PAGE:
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Christian stewardship a priority

The deaths of their fathers within a week of each other in 2014 opened Kathryn and Dana Foat’s eyes to the importance of estate planning, something many people ignore. When they added up their own assets, they realized they had more than they thought.

Because both their fathers had estate plans, their children clearly understood how the men wanted their resources distributed.

“Instead of a burden of responsibility, we felt relief that we had their guidance,” Kathryn Foat said. “That made things a little easier.”

That guidance from their fathers — faithful Christians who had long modeled stewardship — prompted the Foats, members of The Lutheran Church of St. Andrew in Silver Spring, Md., to update their will. We recently sat down with Dana, now 57 and a manager with a 37-year career with the U.S. Department of Defense, and Kathryn, now 56 and a former science educator, and talked about Christian stewardship and their support of Concordia Seminary.

How did you get involved with the Seminary?

“Our parents modeled the importance of supporting the church with their time and financial resources. A member of Kathryn’s home congregation decided to become a pastor as a second career. That focused Kathryn’s parents’ giving to meet the needs of the future church. They began supporting Seminary students to help meet the financial burden of education.”

Why is the preparation of pastors and church leaders that Concordia Seminary provides important to you now?

“We have had and continue to have strong relationships with our pastors. Not like friends, but as a religious leader to his congregants, a trusted resource for guidance for our spiritual health. Lay leaders are wonderful resources — and we have served as lay leaders — but formal ministerial preparation adds an element of leadership and depth of knowledge.”

What did you learn through updating your will that made estate planning even more important?

“We’ve been blessed and have always tried to be good stewards with our blessings. We had an estate plan, but if we were to die today in a car crash, we wanted decisions about how our estate should be handled to reflect the resources available now versus if we were much older and used those resources for our care. We chose six organizations that have been highly influential in our lives and that we want to be there for others going forward. We wanted to support the church of the future and a planned gift to Concordia Seminary allows us to do that.”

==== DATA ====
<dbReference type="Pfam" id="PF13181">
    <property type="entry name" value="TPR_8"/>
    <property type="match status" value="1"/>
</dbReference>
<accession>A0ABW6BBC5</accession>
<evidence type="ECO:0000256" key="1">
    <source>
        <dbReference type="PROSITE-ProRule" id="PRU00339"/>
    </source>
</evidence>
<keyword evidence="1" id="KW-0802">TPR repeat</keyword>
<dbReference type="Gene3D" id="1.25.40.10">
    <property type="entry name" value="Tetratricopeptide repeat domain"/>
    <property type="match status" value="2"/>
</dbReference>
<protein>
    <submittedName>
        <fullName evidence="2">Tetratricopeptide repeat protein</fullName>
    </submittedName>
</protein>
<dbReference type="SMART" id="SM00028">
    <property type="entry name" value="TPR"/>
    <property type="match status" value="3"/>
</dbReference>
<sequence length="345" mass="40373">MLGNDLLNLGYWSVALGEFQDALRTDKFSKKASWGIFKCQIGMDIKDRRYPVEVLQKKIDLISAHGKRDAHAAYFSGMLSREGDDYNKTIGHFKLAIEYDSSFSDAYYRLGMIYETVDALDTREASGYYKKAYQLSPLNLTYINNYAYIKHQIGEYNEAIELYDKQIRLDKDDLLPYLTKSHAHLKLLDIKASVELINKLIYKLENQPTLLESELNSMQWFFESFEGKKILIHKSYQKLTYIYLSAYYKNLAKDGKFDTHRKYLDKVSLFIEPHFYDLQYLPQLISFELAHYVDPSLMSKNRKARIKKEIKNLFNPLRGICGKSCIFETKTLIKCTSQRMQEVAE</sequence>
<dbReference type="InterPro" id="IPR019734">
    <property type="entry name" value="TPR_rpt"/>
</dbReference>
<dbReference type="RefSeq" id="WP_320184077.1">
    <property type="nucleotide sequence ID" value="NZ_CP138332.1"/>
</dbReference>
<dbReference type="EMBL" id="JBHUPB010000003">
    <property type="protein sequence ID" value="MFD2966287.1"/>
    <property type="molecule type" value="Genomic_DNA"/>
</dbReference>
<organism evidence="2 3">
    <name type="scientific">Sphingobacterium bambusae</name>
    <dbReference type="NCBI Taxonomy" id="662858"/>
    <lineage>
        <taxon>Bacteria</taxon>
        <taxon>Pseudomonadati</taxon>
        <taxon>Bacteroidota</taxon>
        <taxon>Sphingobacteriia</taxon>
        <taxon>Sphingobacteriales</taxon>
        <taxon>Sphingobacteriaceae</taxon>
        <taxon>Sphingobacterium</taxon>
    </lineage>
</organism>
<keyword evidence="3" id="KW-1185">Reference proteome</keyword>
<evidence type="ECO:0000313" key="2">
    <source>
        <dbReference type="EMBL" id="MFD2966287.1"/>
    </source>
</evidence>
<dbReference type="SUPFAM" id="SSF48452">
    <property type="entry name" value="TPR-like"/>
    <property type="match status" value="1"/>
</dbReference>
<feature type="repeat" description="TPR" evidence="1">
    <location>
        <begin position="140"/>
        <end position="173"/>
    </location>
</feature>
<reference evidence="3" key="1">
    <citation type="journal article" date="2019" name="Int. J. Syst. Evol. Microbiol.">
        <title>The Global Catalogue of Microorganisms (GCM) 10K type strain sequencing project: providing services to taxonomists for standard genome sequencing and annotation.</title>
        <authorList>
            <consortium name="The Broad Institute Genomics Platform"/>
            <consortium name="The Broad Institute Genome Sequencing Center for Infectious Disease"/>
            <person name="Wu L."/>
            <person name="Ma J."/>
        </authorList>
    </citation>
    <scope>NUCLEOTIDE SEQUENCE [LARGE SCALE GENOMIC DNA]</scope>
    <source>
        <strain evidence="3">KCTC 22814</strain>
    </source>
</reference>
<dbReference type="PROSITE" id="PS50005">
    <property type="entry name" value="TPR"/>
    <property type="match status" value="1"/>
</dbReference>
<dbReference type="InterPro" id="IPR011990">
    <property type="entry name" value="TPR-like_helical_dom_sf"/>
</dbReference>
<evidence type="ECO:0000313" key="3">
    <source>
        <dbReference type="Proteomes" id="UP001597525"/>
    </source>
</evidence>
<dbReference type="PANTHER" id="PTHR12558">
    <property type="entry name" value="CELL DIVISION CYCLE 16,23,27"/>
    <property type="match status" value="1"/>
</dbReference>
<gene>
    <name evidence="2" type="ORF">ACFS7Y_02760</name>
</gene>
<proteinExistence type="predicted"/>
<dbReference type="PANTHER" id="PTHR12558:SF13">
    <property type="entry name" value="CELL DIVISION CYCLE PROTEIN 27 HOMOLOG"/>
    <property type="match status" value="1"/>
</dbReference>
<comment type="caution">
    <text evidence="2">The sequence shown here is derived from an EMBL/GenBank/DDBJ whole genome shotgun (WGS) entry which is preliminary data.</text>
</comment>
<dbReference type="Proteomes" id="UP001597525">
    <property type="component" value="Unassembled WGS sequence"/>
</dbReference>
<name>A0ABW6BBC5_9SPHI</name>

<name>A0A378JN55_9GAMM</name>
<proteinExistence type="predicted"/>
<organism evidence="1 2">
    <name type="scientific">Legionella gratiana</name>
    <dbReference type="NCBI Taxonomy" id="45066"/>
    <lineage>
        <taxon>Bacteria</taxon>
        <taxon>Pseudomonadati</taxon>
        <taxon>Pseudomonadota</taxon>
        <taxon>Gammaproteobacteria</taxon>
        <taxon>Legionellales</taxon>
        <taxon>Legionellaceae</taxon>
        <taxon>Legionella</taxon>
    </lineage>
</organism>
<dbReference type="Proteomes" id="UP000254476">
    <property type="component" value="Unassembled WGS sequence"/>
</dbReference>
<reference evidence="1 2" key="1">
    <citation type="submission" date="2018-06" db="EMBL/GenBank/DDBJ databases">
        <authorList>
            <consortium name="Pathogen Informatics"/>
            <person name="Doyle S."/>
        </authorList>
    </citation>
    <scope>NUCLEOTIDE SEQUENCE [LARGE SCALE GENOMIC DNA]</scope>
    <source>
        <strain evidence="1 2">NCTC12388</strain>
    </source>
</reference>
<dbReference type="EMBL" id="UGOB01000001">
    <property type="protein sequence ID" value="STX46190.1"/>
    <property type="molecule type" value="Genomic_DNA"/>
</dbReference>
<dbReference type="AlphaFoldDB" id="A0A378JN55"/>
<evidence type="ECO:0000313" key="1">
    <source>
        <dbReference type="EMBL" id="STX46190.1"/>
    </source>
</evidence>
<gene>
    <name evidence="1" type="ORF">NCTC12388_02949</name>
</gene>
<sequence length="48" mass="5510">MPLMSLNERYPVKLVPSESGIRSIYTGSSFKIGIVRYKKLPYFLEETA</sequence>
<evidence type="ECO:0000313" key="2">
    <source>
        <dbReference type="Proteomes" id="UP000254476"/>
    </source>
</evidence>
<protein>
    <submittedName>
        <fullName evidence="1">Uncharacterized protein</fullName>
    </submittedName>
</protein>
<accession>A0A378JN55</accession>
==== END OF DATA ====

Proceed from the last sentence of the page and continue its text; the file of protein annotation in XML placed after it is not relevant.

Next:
Can you share a bit more on why you included the Seminary in your will?

“We support our current church and pastors, but know that not every church is blessed with its own pastor. We’ve lived in communities where the church had difficulty filling a pastoral vacancy. Kathryn grew up in Nebraska, where congregations shared a pastor. When we lived in Pittsburgh, Penn., we had to travel a fair distance, including crossing a river, to find a Lutheran Church—Missouri Synod church with a pastor.”

How do you hope your gift to the Seminary through your estate plan will make a difference?

“We want the church to evolve and grow in a changing world. To do this, professional preparation for church staff also must adapt. We love our Lutheran theology. We look forward to going to church and knowing every Sunday the Gospel will be preached and where we will be in the lectionary. We love knowing that we’re part of God’s family by what is preached. But as we become older adults, we see how the church must connect with the next generation. Kathryn grew up going to church every Wednesday and Saturday, but that’s not what works with most people today. We think of the young pastor at a church where we’ve worshiped in Florida, with his iPad and hockey jersey. That church was filled with young families and kids! It was cool to see him making a connection, communicating in ways that relate to young people all the while being scripturally based and theologically strong.”

What would you tell fellow Christians who say they know they should have an estate plan but lack the time to put one together or dislike thinking about death?

“We’ve had those conversations with friends. When we lost our fathers, we realized the decisions you need to make if you want others to understand what you want them to do with your resources. It was good to sit down and determine that, at different stages of your life, estate planning is a process. We know we can always update it, but we have peace of mind knowing our will is in place.”

To learn more about creating a Christian estate plan, visit the Seminary’s website at www.csl.edu/support, or contact Seminary Advancement at [email protected] or 800-822-5287.

Kim Plummer Krull is a St. Louis-based freelance writer.

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